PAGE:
If the idea of using rock concerts to register young voters was the same, the 2004 tour had different politics from its 1972 predecessor – that much is clear from the one concert Lennon did do before the deportation order came down: the “Free John Sinclair” concert in Ann Arbor in December, 1971. Sinclair was a Michigan activist who had been in prison for two years for selling two joints of marijuana to an undercover cop; 15,000 people turned out for the concert. “The U.S. versus John Lennon” features footage from that concert, including wildly radical speeches by Jerry Rubin, and Bobby Seale, who said “the only solution to pollution is a people’s humane revolution!”

The Vote for Change tour had much less political talk, and much milder rhetoric. On opening night in Philadelphia in October, 2004, Bruce Springsteen made only a brief political statement: “We’re here to fight for a government that is open, rational, forward-looking and humane,” he said – not quite the same as Jerry Rubin at the 1972 concert shouting “what we are doing here is uniting music and revolutionary politics to build a revolution around the country!”

Of course 1972 and 2004 ended the same way – with the re-election of the Republican incumbent. In ’72, Nixon won by a landslide; in 2004, Bush barely won the popular vote – you might call that progress.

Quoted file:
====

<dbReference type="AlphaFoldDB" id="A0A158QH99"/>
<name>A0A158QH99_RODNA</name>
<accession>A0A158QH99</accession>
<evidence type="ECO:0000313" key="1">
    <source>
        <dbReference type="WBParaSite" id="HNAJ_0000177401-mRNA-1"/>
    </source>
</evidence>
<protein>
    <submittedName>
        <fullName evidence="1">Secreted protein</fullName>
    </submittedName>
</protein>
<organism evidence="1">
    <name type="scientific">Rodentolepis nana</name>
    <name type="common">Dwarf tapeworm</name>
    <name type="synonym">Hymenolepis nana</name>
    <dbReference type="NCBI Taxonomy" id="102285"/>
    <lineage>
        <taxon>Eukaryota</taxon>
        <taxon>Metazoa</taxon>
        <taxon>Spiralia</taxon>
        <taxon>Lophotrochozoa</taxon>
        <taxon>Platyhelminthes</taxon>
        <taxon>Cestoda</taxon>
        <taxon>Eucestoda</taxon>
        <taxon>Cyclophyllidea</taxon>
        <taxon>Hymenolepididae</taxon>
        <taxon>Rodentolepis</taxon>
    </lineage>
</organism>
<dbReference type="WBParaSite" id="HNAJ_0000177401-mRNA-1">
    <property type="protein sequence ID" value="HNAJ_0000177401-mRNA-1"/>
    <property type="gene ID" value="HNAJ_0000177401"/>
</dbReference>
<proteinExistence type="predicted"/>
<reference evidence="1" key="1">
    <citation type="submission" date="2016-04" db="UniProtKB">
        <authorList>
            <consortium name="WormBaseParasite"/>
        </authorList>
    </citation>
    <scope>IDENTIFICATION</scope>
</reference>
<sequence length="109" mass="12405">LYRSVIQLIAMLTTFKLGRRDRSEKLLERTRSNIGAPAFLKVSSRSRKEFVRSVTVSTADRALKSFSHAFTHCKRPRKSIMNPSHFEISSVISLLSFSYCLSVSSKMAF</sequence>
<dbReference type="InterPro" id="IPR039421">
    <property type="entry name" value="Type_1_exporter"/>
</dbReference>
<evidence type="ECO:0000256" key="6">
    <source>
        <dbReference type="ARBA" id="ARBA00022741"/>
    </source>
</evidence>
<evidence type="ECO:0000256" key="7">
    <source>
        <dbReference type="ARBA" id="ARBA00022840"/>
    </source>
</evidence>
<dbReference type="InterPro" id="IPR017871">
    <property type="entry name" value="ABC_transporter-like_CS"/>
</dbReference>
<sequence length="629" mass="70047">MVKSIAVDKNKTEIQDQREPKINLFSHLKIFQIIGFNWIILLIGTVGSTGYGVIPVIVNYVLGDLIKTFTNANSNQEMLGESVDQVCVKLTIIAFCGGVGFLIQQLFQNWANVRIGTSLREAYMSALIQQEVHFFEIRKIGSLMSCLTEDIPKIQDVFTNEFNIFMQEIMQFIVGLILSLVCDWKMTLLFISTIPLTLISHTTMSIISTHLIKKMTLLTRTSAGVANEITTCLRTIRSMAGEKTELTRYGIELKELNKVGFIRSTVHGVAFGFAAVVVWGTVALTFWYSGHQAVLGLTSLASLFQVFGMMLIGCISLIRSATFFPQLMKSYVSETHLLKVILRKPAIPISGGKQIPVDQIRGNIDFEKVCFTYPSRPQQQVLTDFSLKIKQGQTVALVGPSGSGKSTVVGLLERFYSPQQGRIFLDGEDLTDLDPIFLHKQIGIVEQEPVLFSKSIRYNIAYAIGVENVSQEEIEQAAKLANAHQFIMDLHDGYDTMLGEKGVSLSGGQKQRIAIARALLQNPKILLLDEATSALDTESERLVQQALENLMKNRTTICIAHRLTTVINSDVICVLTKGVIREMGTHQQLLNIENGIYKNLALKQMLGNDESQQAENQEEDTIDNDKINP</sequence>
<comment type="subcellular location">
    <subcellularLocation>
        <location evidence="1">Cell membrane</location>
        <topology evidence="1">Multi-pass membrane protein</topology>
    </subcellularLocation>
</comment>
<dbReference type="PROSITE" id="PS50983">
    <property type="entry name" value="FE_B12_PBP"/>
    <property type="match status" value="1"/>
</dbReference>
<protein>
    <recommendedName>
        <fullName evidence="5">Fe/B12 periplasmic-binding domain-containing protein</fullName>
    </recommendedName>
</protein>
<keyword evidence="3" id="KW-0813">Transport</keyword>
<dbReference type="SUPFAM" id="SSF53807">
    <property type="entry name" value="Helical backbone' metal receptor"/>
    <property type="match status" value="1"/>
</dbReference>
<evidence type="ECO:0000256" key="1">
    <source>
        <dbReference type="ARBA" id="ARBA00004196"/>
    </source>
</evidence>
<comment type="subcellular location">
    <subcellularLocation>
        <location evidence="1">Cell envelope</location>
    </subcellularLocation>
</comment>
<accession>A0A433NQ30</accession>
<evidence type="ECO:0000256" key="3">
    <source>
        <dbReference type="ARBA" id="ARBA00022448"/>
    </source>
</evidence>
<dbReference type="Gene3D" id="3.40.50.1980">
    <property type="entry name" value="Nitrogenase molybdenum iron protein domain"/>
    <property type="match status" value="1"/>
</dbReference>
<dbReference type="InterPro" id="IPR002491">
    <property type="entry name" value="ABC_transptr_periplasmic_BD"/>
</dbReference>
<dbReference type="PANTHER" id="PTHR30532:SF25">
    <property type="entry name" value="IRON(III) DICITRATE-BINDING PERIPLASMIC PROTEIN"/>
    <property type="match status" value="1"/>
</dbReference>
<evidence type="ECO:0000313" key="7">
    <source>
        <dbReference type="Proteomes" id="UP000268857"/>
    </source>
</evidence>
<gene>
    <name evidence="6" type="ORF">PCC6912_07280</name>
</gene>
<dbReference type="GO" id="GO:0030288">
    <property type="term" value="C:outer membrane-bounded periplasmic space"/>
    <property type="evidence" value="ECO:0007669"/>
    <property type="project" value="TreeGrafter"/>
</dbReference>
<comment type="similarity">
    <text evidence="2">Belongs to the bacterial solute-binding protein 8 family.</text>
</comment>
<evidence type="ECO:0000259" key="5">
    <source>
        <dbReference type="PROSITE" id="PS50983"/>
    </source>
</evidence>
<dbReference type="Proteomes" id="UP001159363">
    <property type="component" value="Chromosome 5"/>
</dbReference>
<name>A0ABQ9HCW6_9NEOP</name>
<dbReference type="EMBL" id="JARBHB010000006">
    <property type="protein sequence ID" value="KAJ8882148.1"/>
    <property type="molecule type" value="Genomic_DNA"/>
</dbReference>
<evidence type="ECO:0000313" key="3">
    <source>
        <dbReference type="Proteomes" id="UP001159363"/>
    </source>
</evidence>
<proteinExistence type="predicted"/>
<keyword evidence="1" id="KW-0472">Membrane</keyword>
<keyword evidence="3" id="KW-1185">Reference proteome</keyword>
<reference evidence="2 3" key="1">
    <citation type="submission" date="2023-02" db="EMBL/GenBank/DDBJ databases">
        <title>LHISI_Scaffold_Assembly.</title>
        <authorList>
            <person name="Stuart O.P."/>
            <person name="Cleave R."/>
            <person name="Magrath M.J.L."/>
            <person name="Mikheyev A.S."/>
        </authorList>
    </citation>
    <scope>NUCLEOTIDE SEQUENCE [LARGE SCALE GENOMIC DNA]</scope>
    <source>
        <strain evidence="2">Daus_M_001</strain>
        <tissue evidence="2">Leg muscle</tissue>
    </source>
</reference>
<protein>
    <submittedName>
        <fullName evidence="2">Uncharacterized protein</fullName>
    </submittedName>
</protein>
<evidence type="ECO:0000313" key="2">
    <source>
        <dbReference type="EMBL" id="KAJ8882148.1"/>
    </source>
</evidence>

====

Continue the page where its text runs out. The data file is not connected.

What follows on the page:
One factor has remained the same over the last 35 years – young voters are the least likely to vote, and potentially a rich source of progressive support. The challenge of overcoming their apathy and ignorance remains – as does the strategy of reaching them through music. Thus what Lennon thought about in 1972, and what Bruce Springsteen, the Dixie Chicks and others did in 2004, remains a key to mobilizing young voters in the future.

As Lennon says in “The U.S. vs. John Lennon,” “our job now is to tell them that there still is hope, we must get them excited about what we can do again.”

January 17, 2007

Komagata Maru.. Passage from India

Recently saw this documentary film “Passage from India

In his small village in the Punjab, Bagga Singh heard fabulous stories of Canadian land waiting to be settled. In 1913, Singh made it to Canada through the United States, circumventing strict immigration laws which sought to keep Asians like him out. He found work labouring in the lumber mills of British Columbia. Two generations later, Bagga Singh’s granddaughter, Belle Puri, is a well-known CBC television journalist in Vancouver. The film follows Belle as she draws upon family stories and tries to understand what life would have been like for her grandfather.

Filmmaker Ali Kazimi, himself an immigrant from India, parallels the history of the Indian community in Canada with his own journey. Kazimi skillfully mines anecdotes from two ‘old-timer’ immigrants, Kuldeep Bains and Jack Uppal. Canadians will be surprised to learn that Indians were denied the right to vote until 1947. Indian Canadians organized and lobbied for inclusion and helped make Canada a more just nation. That they and their descendants, like Belle Puri, continue to feel a deep attachment and love for Canada, is a testament to the worth of this country.

Passage from India is an enduring testimony to the hard work of thousands of Indians like Bagga Singh. Filmmaker Ali Kazimi faithfully and passionately documents the history of the Singh family and eloquently articulates the hopes, struggles and desires of all Canadians whose roots lie in India.

for those poor souls, who dont know about Komagata Maru – Click here